Proration: ‘We know it’s coming’
There’s no question of if the state’s current education budget is headed for that dreaded “p” word. It’s when.
Gov. Bob Riley said in a news conference last week he’s getting closer to declaring proration for the state’s education budget, and local school officials said they think they are ready to weather the storm.
But, the often discussed “proration” word raises a lot more questions than simply those. Will students still have the same education opportunities? And, will teachers still have jobs?
The “p” word
Proration really all boils down to one thing — a lack of income.
“(The state of Alabama Legislature) will convene in February and during the session will write a budget for the next year (which begins Oct. 1),” said Troy University’s Director of Government Relations Marcus Paramore. “They are making a budget based on projected revenues.”
And when those revenues collected from sales taxes and other state incomes aren’t produced, there just isn’t enough money to go around.
“When you produce a fiscal year ’09 budget based off projected revenues, and the revenues don’t match up, you have proration,” Paramore said.
In a special session this year, the Alabama State Legislature passed a $6.36 billion budget, but the revenues projected have fallen short both months of this fiscal year.
In both October and November, the first two months of a budget year, schools across the state have only been appropriated a portion of their monthly sales tax revenues on time.
Paramore said legislators will often use history to base these revenue projections. Only this time, history has failed. It’s not the only time that has happened.
“History’s not going to tell you when the next economic downturn’s going to be,” Paramore said.
Since 1950, Alabama’s education budget has been prorated 17 times, two of them in the last five years.
In 2003 was the last time educators faced these budget shortfalls, though a Rainy Day Fund eased the pain for local schools.
Now, lawmakers are hoping the passage of Amendment 1 will do it again.
“The hope is with the passage of Amendment 1, when proration is called, they will be able to get enough money to keep from cutting our allocations from the state in the remainder of this fiscal year,” said Troy City Schools Superintendent Linda Felton-Smith.
She wasn’t superintendent in 2001 and 2003, both proration years, but she still remembers it well as a high school principal.
“We had to look at all the levels at which we could cut expenditures,” Felton-Smith said. “Any travel we could eliminate, we did. And field trips, the amount of paper we used, anything we had control over, we watched.”
Even some personnel cuts were made, Felton-Smith said.
At Pike County Schools, it was a similar story.
Superintendent Mark Bazzell said he remembers the former superintendent going to the bank during 2001 to borrow money to make it through the year.
“In years before, we had huge cuts in staff, programs, deferred maintenance and deferred instructional materials and supplies,” Bazzell said. “We didn’t have any reserves or an extra penny sales tax.”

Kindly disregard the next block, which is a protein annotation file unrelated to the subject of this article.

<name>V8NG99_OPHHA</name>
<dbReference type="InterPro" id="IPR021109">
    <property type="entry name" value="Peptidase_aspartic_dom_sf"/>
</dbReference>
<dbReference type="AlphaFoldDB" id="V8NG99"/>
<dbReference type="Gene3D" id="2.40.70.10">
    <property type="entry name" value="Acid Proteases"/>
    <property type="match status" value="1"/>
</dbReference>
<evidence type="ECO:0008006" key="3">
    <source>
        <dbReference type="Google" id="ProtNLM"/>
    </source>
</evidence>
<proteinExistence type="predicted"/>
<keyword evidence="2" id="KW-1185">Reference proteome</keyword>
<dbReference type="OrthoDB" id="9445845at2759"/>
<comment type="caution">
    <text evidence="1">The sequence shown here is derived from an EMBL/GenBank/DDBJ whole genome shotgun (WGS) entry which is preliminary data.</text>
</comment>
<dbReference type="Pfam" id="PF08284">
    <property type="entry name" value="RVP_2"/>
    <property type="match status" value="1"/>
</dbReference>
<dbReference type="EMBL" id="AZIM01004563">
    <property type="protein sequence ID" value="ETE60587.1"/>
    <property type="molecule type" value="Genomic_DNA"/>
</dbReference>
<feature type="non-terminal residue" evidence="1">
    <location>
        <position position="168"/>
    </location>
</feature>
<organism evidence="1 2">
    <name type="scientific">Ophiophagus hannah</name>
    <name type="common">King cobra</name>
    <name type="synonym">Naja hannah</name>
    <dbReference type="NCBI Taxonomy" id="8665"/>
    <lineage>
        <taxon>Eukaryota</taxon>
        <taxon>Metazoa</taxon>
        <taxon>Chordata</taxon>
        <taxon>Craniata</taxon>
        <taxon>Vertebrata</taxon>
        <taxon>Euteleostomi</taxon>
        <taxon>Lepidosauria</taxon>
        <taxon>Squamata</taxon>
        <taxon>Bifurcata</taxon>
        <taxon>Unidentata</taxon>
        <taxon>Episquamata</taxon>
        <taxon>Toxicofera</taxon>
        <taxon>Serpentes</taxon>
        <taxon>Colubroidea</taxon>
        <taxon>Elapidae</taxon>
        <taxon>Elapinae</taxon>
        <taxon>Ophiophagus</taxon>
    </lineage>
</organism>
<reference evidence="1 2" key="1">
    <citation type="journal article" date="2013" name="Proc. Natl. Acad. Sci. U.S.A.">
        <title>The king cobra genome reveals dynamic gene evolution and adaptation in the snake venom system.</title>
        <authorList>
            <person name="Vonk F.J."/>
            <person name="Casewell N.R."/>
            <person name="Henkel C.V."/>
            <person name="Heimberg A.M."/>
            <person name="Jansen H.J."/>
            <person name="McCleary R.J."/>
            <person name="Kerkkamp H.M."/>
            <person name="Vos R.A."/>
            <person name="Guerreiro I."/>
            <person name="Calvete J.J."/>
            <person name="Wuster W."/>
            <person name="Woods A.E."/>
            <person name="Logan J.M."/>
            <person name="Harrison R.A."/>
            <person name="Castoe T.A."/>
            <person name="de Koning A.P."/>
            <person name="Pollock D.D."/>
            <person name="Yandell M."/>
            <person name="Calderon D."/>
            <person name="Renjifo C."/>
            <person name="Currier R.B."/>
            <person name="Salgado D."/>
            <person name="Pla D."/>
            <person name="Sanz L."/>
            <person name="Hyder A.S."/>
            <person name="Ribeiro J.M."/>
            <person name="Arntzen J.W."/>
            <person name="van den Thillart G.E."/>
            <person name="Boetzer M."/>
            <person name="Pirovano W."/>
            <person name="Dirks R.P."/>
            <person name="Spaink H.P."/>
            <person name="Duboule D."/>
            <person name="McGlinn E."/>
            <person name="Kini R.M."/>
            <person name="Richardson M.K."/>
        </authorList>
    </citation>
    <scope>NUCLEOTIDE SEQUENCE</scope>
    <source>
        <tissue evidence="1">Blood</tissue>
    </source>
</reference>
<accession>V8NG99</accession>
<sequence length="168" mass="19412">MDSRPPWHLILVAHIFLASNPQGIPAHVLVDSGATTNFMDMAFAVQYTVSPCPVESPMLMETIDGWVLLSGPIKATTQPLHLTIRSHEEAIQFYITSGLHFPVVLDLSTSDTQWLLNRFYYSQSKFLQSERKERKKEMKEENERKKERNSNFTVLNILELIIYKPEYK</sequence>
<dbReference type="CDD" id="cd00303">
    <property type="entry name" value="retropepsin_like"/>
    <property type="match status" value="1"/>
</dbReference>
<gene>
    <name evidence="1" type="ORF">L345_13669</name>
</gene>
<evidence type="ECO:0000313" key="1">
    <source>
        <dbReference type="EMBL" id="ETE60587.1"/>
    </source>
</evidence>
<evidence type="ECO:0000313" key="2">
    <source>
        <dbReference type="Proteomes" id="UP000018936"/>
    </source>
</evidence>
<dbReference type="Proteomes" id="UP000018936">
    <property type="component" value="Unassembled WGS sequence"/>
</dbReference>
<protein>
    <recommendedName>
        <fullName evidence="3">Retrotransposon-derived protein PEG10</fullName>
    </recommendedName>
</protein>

And at the university level, Paramore said Troy also had to make cuts, but he isn’t sure what exactly was done.
“I’m sure we had to tighten the belt, and did those types of things we’re required to do,” Paramore said.
What about now?
With the passage of the state’s Amendment 1, local school officials said they think their schools will make it through the rest of this academic year without a hitch.
Unless proration is higher than 7 percent, the Rainy Day moneys should be enough to finish the year without any cuts, superintendents said.
“At the present time, we are not anticipating any services for our students being cut,” Felton-Smith said.
In Pike County Schools, Bazzell said officials have spent the last six years building a reserve just for occasions like this, and with $3 million in the bank, he feels prepared.
Paramore said he’s sure expenses will have to be made with caution to continue through the academic year.
But, for officials to specify any cuts would be speculation at this point, since Riley hasn’t declared the proration percentage.
Last week, Riley said a final analysis should be completed by the end of this week, and a decision could come soon after that, reported the Associated Press.
Even if schools have enough to get through this year, they are gearing up for an even more devastating 2010 budget.
Already this year, the state budget is 5.5 percent smaller than it was in 2007.
Troy University alone was cut 11 percent, Paramore said. And in order to prevent proration next year, it’ll only get smaller.
“What people often don’t realize about proration is we always get hit two years in a row,” Bazzell said. “We’ll have to really look at tightening our belt next year, and well do that in a manner that impacts students very little.”
Felton-Smith said Troy City Schools are preparing for the same situation.
“In planning for the next fiscal year, we will have to study what the budget’s going to be,” Felton-Smith said. “And we have to take the necessary precautions so that we can still provide quality educational opportunities for the students.”
But whether the big impact comes this year or next, schools will just have to wait and see.
“We know it’s coming. It’s just a matter of when and how much,” Paramore said.